- "Weird Al" Yankovic- His song "Another One Rides The Bus" (parodied from the Queen song "Another One Bites The Dust") portrays the bus as being smelly and crowded, and makes mentions of bums, perverts and freaks riding it.
- The Fatima Mansions' song "Only Losers Take the Bus" takes the form of an unhinged rant by someone who believes this (check the title) and protests a little too strongly that he's not one of them.
- Jonathan Richman's song "You're Crazy for Taking the Bus" is a little more ambivalent than its title suggests. Jonathan admits that long-distance bus travel is disgusting, but he likes it for the people-watching (and because air travel is even worse.)
- IDGet. One gag strip shows Strawberry Shortcake clearly uncomfortable taking the bus, as other passengers gather around her to smell her hair.
- Someone Stole My Panties. In one strip, Mosi fawns over a cute guy she sees on the bus - which doesn't go unnoticed by him; after she gets off at her stop, he thinks to himself what a weirdo she is.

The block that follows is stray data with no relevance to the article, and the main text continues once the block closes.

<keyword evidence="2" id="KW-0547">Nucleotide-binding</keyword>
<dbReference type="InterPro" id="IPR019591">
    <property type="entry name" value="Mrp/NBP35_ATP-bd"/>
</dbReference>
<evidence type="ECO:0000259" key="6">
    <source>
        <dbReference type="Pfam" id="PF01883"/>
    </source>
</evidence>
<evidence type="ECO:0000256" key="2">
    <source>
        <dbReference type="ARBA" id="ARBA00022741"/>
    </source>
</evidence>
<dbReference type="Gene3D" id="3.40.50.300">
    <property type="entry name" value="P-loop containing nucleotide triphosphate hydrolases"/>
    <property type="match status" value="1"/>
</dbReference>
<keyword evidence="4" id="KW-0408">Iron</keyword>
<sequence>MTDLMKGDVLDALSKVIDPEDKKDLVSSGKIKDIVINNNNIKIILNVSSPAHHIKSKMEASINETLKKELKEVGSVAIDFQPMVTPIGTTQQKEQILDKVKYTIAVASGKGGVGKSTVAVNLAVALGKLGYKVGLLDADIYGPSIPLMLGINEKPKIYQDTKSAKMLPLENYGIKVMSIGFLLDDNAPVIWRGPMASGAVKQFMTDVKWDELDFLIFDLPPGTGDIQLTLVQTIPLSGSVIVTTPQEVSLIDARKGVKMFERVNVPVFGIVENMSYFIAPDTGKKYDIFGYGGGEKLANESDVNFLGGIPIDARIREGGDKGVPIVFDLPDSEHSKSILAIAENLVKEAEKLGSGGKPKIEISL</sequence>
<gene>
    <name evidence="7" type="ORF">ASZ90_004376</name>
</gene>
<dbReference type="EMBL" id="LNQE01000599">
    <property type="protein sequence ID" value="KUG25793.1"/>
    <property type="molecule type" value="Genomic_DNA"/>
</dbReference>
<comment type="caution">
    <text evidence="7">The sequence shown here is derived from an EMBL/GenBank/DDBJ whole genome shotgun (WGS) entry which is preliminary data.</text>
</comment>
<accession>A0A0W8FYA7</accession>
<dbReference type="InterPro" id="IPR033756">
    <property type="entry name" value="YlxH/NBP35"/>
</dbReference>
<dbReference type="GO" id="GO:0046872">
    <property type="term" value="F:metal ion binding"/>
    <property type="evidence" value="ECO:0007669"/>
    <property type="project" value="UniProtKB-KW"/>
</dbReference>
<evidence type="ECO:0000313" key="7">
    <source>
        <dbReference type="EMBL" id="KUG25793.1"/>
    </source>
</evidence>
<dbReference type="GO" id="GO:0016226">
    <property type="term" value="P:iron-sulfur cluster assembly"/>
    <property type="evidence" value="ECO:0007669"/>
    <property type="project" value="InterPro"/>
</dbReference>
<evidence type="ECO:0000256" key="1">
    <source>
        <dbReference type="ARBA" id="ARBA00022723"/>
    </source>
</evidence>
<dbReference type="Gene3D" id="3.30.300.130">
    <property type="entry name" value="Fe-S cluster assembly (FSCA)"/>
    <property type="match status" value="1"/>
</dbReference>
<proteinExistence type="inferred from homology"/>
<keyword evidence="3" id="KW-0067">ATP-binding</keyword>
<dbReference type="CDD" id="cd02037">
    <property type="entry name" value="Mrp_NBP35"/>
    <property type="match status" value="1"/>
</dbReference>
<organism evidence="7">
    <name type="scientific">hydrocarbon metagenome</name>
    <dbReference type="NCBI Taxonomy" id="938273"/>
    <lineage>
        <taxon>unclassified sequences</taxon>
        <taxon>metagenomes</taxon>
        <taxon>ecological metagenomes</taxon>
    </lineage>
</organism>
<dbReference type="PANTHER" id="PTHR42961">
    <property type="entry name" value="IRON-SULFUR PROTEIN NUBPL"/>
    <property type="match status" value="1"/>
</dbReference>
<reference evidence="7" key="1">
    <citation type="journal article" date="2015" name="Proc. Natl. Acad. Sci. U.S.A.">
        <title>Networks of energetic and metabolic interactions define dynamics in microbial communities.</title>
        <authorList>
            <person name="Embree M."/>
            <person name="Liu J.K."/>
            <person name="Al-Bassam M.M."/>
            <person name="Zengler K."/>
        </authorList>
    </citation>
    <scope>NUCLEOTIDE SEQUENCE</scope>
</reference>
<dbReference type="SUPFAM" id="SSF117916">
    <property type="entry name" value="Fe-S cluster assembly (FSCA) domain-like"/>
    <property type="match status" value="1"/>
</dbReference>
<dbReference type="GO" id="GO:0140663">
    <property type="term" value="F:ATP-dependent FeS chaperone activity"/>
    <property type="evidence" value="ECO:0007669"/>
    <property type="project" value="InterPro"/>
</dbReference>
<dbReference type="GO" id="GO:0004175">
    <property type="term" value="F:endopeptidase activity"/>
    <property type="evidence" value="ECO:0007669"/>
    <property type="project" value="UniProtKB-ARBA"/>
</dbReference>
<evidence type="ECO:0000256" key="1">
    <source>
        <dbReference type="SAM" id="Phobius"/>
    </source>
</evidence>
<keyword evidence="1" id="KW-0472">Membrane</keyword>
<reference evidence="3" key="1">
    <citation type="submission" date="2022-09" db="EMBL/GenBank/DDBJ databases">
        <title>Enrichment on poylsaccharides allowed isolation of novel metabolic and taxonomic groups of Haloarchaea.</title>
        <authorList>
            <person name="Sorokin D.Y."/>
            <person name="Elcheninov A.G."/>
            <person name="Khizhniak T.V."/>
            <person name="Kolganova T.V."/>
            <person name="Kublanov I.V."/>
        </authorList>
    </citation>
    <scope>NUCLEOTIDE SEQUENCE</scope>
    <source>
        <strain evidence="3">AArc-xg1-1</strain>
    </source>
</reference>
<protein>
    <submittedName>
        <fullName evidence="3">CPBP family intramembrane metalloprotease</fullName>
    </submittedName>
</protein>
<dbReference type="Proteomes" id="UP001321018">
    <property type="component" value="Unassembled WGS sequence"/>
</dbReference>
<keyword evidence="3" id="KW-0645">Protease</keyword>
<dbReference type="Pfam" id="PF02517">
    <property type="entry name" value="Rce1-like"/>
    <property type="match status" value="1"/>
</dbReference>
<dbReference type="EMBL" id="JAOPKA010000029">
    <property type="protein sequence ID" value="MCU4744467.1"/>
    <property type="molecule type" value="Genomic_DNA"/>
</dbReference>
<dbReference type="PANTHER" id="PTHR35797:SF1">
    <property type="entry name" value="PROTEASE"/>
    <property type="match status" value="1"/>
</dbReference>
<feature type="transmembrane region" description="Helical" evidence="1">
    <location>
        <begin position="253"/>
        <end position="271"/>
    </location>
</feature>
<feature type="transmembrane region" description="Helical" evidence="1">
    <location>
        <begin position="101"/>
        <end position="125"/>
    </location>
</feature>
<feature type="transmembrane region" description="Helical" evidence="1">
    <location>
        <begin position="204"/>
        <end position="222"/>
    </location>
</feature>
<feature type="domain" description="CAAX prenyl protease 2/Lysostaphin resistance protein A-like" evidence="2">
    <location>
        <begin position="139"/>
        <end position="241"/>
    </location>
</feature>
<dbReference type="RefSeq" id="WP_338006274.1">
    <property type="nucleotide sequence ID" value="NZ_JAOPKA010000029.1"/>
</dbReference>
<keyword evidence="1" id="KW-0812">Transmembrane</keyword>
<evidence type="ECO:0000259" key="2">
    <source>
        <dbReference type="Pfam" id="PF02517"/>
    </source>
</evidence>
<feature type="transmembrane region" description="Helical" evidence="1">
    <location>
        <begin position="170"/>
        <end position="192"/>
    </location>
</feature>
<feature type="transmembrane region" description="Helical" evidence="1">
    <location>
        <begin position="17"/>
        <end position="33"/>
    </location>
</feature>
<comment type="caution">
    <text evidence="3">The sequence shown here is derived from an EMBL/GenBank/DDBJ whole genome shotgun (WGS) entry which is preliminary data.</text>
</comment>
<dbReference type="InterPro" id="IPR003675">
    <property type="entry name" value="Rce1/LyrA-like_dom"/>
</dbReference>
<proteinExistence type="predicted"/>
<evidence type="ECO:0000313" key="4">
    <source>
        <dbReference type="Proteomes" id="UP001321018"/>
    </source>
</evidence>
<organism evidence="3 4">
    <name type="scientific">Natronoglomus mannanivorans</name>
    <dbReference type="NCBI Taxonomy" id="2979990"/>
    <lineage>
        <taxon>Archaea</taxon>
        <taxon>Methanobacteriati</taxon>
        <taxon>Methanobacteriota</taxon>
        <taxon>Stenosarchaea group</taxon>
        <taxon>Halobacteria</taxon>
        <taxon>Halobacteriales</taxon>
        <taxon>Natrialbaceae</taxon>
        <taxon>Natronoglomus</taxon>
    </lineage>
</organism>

- Arthur. Invoked in "Lost!", where Buster and Francine fear for Arthur when they learn he's taking a city bus down town to the public pool for his swimming lessons - Buster heard of a bus who picked up a passenger and never made anymore stops before blasting off into outer space, while Francine heard of a kid who was never allowed off the bus for not having enough fare. Arthur becomes understandably nervous when he finally boards the bus, and is a little uncomfortable to see every single one of the other passengers are adults preoccupied with reading the paper.
- The Simpsons tends to make fun of public transporation. There's Homer Simpson's refusal to ride the bus because they tend to be full of, in his view, "jerks and lesbians". Ironically, because of this, Marge is able to find him easier in "El Viage de Mysterioso de Nuestro Jomer".